Sickle Cells

Resus C4: Resus goals for the Sickler with MODS

Author:   Dr. Kathleen Lee
Reviewer & Edits:   Dr. John Greenwood

Clinical Case

45 year old male with past medical history of hemoglobin SS disease, congestive heart failure, pulmonary hypertension on 3L home oxygen, chronic kidney disease and chronic venous stasis ulcers who presents to the emergency department with altered mental status, shortness of breath and diffuse pain.

Initial laboratory values reveal worsening hepatic and renal function.

Initial Vitals:
T 98.6 F HR 123 BP 111/75 mmHg RR 29 SpO2 79% on 3L NC

The patient is lethargic & in mild respiratory distress. After completing your exam and reviewing the patient’s diagnostic labs, you suspect acute multiorgan dysfunction syndrome (MODS) due to his sickle cell crisis.

What is Acute Multiorgan Dysfunction Syndrome (MODS) in sickle cell patients?
Acute multiorgan dysfunction syndrome (MODS) is a severe and life threatening complication involving the dysfunction of at least two of three major organs in the setting of a sickle pain episode. The development of MODS during an episode of sickle cell pain crisis has been associated with sepsis, fat embolism, and has also occurred with no associated conditions in some fatal cases.
Specific diagnostic criteria include:

Lung

  • Acute pulmonary infiltrate
  • Hypoxia requiring > 3L of oxygen

Liver

  • ALT level >5x normal and baseline values
  • Total bilirubin level > 5x normal and baseline values
  • Direct bilirubin level > 2x normal and baseline values
  • Prothrombin time > 3 seconds prolonged

Kidney

  • Acute elevate of serum creatinine > 2.0 mg/dL
Why do patients with SSD develop acute MODS?
One hypothesis regarding the pathophysiology of acute MODS in SSD suggests that the diffuse sickling that occurs during a severe vaso-occlusive pain episode leads to diffuse tissue ischemia resulting in acute multiorgan failure. Additional factors that may precipitate this chain of events include infection, hypoxemia and fat emboli.

 

Adapted from Hassell, 1994.

Adapted from Hassell, 1994.

What type of venous access will you need for exchange transfusion?
Pearl: Peripheral IV access is generally adequate for apheresis red cell exchange.

Many venous access devices do not support the flow rates required by apheresis machines. Although the data is limited, temporary hemodialysis catheters, vortex ports and double or dual ports may be used.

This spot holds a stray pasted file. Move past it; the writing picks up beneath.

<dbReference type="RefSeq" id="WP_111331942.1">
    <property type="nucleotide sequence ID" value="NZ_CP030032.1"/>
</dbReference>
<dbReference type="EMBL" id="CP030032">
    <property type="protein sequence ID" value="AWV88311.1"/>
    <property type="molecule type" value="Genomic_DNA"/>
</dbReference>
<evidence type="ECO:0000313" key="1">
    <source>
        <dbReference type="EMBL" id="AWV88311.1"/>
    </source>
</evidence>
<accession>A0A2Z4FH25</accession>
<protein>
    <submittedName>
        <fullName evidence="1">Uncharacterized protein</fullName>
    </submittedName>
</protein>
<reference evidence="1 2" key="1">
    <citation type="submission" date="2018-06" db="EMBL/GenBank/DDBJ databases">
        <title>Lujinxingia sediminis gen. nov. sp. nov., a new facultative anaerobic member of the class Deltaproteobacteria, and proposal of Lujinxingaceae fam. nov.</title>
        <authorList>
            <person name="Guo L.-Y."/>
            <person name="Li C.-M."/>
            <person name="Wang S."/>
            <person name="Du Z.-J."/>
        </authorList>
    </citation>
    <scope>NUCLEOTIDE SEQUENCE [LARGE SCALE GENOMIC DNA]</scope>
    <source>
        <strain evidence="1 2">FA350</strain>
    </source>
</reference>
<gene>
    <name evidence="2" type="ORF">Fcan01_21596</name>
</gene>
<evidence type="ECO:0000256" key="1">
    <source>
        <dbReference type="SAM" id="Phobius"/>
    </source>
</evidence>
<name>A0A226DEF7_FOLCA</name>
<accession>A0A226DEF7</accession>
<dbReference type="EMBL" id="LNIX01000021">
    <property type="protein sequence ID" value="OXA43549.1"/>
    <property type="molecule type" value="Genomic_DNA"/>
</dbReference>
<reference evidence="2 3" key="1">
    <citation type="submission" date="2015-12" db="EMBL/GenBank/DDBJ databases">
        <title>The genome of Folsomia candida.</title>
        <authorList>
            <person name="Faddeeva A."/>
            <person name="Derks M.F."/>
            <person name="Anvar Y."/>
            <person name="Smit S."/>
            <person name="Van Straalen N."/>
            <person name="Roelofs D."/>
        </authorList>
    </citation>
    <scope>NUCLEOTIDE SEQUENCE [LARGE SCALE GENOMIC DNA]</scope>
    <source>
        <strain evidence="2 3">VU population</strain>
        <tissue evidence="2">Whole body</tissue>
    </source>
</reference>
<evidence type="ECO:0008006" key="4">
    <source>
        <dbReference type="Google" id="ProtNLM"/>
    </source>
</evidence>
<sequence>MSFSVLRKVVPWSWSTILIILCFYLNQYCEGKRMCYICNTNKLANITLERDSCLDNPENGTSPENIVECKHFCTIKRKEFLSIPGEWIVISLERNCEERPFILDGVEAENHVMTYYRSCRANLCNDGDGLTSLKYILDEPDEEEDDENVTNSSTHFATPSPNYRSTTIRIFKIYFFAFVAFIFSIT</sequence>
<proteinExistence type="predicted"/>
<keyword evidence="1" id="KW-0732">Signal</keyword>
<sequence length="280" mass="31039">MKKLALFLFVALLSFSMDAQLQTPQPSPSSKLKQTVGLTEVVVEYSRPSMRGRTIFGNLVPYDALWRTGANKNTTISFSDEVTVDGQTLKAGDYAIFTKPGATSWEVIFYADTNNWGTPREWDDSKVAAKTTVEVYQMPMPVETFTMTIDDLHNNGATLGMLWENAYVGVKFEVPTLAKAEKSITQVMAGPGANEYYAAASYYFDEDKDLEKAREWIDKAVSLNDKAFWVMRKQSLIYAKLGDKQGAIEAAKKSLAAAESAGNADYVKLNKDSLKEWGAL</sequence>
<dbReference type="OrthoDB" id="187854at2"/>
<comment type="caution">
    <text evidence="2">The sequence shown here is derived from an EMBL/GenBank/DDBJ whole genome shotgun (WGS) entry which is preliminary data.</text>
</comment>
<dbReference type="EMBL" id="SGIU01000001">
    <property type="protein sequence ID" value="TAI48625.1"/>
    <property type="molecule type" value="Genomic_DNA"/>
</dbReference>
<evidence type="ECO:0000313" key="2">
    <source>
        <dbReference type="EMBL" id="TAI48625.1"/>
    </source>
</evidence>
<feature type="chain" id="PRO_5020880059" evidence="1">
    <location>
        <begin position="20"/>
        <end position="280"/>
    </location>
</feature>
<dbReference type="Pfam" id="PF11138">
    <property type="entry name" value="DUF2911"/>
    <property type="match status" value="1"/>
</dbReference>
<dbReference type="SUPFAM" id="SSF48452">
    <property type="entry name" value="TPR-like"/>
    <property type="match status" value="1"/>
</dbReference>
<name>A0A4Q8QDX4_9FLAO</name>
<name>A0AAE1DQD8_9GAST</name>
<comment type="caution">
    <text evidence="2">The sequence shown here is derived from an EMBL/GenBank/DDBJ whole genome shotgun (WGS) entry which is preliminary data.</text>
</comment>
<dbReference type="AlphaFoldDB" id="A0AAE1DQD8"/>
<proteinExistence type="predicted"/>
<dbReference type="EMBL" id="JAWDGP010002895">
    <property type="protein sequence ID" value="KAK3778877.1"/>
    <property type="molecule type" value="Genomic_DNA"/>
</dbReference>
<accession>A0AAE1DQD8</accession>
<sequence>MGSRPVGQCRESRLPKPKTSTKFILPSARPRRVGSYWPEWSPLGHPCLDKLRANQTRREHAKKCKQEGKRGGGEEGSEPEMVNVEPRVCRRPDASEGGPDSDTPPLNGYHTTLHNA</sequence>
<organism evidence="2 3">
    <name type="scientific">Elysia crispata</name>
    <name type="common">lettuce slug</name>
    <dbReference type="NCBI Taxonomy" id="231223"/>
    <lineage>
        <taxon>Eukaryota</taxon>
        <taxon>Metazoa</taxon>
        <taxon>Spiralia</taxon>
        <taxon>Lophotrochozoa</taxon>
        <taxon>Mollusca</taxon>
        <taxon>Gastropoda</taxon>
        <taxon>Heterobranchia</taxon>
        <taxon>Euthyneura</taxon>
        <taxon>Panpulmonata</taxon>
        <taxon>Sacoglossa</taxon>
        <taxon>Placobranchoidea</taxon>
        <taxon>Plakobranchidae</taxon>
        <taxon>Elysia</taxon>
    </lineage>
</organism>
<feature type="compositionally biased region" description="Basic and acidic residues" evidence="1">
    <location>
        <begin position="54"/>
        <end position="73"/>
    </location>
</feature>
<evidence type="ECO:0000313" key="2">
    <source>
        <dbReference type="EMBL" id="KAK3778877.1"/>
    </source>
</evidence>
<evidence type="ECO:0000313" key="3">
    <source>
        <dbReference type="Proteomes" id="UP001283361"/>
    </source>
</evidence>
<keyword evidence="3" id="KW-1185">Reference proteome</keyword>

What are some of your resuscitation end-points in the patient with SSD associated MODS?
Pearl: Simple transfusions of normal red blood cells to patients with SCD lead to an increase in blood viscosity, which can paradoxically worsen end-organ perfusion.

Early recognition of this syndrome and the initiation of transfusion therapy can be life-saving.

However, simple transfusions of normal red blood cells to patients with SCD lead to an increase in blood viscosity, which can paradoxically worsen end-organ perfusion. The relatively high baseline hemoglobin concentrations are seen in MODS point to viscosity as a major contributor. Accordingly, red cell exchange is nearly always the treatment of choice in MODS. Goals of transfusion are to reduce the sickle cell fraction to less than 30% HbS for HbSS or 15% HbS HbSC.

Transfusion volume can be calculated as follows:

  1. Red cell volume = hematocrit × total blood volume.
    1. Assume total blood volume is 70 cc/kg if over 20 kg,
      85 cc/kg if under 20 kg.
    2. Each standard unit has a red cell volume of ~200 cc
      (Hct ~40 × 500 cc)
  2. Calculate exchange volume as 1.5 red cell volumes.

References & Suggested Reading

  1. Hassell KL, Eckman JR, Lane PA. Acute multiorgan failure syndrome: a potentially catastrophic complication of severe sickle cell pain episodes. Am J Med. 1994;96(2):155-62. [PubMed Link]
  2. Swerdlow PS. Red cell exchange in sickle cell disease. Hematology Am Soc Hematol Educ Program. 2006;48-53. [PubMed Link]
  3. Fasika M Tedla, Eli A Friedman.  Multiorgan failure during a sickle cell crisis in sickle +– beta thalassemia. American J of Kidney Diseases. Vol 42(2)e4.1-e4.3.

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